Charles Proteus Steinmetz,Thomas Alva Edison,Schenectady,Exploratorium,General Electric,Edison Electric Works                                                                      Albert W. Hull
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Albert W. Hull (1880- 1966)                                                             

Albert Wallace Hull was born on a farm in Southington, Connecticut, on April 19, 1880. He was the second oldest of eight boys, five of whom chose technical careers: physics, bacteriology, metallurgy, forestry, and engineering. All five went to Yale, where Albert majored in Greek and took one undergraduate course in physics. He taught languages at Albany Academy for a time before deciding to return to Yale, where he earned a Ph.D. in physics in 1909. He then taught physics for five years at the Worcester Polytechnic Institute while doing research on photoelectricity. The excellence of his work became known to Irving Langmuir and William Coolidge who invited him to the GE Research Laboratory in Schenectady for the summer of 1913. After finishing a year of teaching, he returned to Schenectady, never to leave. In 1928, he became assistant director of the Laboratory.

Hull was the creator of a greater number of new types of electron tubes than any other man, and made important contributions to the fundamentals of physical science as well. His first work at the laboratory was on electron tubes, X-ray crystallography, and piezoelectricity. After World War I, he published a classic paper on the effect of uniform magnetic fields on the motion of electrons between coaxial cylinders. During the 1920s, he studied noise in diodes and triodes, which led to the development of the tetrode, or screen grid tube. During this same period, he invented the thyratron, a gas-filled electron tube that found application in the control of medium powered devices and led the way to a new branch of technology, industrial electronics.

During the 1930s, he directed his research to metallurgy and glass science, which led to the development of new alloys such as Fernico. Albert Hull's industrial scientific work with GE has had tremendous scientific and practical consequences. Together with Coolidge's work on tungsten and Langmuir's work on high vacuum electronic phenomena, he was one of the pioneers who provided the foundation for the electronics businesses of General Electric. He retired from GE in 1950 but remained professionally active for many years after. His last publication, in 1966, came fifty-seven years after the first of many honors came to Hull: the Howard N. Potts Medal of the Franklin Institute, given in 1923 for work on X-ray crystal analysis; the Morris Liebmann prize of the Institute of Radio Engineers in 1930 for his work on vacuum tubes; membership in the National Academy of Sciences; and president of the American Physical Society.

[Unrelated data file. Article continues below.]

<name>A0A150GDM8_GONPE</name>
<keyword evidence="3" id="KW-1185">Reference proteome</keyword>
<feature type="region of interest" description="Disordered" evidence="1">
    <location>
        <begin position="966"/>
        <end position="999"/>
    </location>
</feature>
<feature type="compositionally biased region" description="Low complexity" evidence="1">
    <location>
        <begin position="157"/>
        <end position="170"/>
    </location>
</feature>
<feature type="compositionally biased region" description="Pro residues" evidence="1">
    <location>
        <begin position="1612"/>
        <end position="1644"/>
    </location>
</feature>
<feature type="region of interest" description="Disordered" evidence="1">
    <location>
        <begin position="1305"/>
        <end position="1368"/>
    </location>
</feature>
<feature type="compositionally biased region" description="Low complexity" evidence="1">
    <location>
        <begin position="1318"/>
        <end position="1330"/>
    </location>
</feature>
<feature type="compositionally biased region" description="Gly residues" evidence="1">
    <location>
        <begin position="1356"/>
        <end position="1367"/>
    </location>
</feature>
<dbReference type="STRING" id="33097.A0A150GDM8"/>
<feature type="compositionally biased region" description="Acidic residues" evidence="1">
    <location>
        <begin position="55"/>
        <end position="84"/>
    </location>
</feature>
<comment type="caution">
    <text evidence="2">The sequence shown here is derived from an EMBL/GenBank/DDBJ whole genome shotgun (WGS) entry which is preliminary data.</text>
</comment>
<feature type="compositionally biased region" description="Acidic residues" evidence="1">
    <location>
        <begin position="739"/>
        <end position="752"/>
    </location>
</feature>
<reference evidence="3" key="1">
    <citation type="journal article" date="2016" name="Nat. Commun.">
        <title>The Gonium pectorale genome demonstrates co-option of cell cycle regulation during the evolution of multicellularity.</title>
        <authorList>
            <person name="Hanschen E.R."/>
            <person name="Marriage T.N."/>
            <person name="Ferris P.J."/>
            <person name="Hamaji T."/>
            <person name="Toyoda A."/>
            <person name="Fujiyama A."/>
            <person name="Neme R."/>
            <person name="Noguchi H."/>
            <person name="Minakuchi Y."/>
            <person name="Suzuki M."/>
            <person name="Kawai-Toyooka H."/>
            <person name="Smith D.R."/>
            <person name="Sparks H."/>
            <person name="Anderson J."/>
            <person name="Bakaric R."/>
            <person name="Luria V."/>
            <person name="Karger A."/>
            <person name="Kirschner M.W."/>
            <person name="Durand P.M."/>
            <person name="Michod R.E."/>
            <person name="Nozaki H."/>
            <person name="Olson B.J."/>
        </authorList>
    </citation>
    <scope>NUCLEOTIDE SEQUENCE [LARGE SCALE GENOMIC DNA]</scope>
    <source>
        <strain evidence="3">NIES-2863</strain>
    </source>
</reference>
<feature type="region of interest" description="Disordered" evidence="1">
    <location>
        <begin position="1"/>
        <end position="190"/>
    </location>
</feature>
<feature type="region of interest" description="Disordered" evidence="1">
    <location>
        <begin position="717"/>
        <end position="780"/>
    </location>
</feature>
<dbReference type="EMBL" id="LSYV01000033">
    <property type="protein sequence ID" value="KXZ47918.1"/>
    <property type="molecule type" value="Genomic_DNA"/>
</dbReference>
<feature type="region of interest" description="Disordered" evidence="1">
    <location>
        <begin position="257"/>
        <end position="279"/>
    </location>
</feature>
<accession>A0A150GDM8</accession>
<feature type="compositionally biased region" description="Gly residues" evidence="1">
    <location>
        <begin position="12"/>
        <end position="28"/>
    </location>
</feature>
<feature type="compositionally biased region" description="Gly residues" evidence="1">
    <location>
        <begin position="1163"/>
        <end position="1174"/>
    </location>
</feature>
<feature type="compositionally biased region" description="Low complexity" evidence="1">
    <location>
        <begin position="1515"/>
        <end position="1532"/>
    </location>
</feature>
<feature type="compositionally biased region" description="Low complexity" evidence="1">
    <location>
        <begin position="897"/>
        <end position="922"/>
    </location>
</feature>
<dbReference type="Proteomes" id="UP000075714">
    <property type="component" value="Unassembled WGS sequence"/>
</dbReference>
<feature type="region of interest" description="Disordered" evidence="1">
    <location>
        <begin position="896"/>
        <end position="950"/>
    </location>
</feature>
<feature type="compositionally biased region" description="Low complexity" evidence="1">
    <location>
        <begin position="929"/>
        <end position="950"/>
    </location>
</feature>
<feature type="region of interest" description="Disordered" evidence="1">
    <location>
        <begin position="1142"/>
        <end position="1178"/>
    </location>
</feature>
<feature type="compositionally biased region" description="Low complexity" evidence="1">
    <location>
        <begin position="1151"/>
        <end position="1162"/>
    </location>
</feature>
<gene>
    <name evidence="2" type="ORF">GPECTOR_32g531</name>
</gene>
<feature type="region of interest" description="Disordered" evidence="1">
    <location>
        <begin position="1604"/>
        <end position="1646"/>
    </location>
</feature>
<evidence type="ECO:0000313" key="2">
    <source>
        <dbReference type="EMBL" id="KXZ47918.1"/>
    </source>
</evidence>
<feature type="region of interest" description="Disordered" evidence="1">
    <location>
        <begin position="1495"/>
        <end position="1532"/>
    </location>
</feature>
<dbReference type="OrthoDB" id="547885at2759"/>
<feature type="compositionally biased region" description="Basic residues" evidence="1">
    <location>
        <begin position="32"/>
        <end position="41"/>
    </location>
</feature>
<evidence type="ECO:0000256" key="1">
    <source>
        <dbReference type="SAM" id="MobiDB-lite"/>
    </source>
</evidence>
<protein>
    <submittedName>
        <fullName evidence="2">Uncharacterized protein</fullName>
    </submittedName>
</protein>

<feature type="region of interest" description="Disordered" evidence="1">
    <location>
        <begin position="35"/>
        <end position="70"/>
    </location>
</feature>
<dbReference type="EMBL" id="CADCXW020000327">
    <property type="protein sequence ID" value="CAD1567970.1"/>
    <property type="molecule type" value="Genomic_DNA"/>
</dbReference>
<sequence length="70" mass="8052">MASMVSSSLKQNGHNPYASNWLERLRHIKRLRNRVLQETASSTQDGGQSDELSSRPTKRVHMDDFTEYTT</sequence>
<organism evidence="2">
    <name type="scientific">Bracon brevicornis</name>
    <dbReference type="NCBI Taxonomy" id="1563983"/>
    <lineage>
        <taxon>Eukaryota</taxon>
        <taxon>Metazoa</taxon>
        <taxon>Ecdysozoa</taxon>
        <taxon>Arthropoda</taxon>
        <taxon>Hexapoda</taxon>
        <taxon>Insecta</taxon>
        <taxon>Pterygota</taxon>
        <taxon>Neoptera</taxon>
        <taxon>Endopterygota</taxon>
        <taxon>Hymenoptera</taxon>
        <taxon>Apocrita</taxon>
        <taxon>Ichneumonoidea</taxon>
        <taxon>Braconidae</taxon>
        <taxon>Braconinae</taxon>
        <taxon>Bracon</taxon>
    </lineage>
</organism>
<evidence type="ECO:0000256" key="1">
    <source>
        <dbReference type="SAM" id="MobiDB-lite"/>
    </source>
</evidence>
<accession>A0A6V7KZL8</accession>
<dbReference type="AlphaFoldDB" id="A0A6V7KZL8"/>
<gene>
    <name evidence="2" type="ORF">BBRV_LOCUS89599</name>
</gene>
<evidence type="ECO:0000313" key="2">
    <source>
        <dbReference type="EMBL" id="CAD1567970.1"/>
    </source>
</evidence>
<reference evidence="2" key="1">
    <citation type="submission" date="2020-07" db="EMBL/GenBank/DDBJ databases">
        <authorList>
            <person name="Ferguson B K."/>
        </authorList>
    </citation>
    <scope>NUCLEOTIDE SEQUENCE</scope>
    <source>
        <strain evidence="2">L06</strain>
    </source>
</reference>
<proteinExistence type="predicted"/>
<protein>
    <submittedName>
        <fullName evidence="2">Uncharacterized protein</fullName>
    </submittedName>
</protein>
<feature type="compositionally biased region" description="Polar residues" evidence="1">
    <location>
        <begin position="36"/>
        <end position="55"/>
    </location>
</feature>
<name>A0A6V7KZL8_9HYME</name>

During 1916, Hull began experiments on the use of magnetic control of vacuum tubes as an alternative to grid or electrostatic control as suggested to him by Dr. Ernst Alexanderson, who wanted to make a switching device.  In the 1918 issue of the Proceedings of the IRE he published a paper on a vacuum tube which he had invented called the dynatron. The dynatron had three electrodes: a thermionic cathode, a perforated anode, and a supplementary anode or plate. In normal operation the plate was maintained at a lower positive potential than the perforated anode. Hull explained that secondary emission of electrons from the plate caused the dynatron to behave as a "true negative resistance." Thus the tube could be used as an amplifier or could generate oscillations over a wide range of frequencies. If a control grid were added between the cathode and the perforated anode, the device became what Hull called a "pliodynatron." In addition to grid control, he had tested successfully magnetic control by applying a magnetic field parallel to the axis of the tube.

By 1920 this research led to his invention of the magnetron, which took the form of a coaxial cylindrical anode and cathode with an axial magnetic field produced by an external coil. The Hull magnetron was tested as an amplifier in radio receivers and also as a low-frequency oscillator. By 1925, a magnetron made at the GE Research
Laboratory could generate a power of 15 kW at a frequency of 20 kHz. At the time, Hull anticipated that the magnetron would find greater use as a power converter than in communication applications.

After retirement 1n 1950, Hull did consulting work and served on an advisory committee of the Army Ballistics Research Laboratories. He died on 22 January 1966 at the age of 85.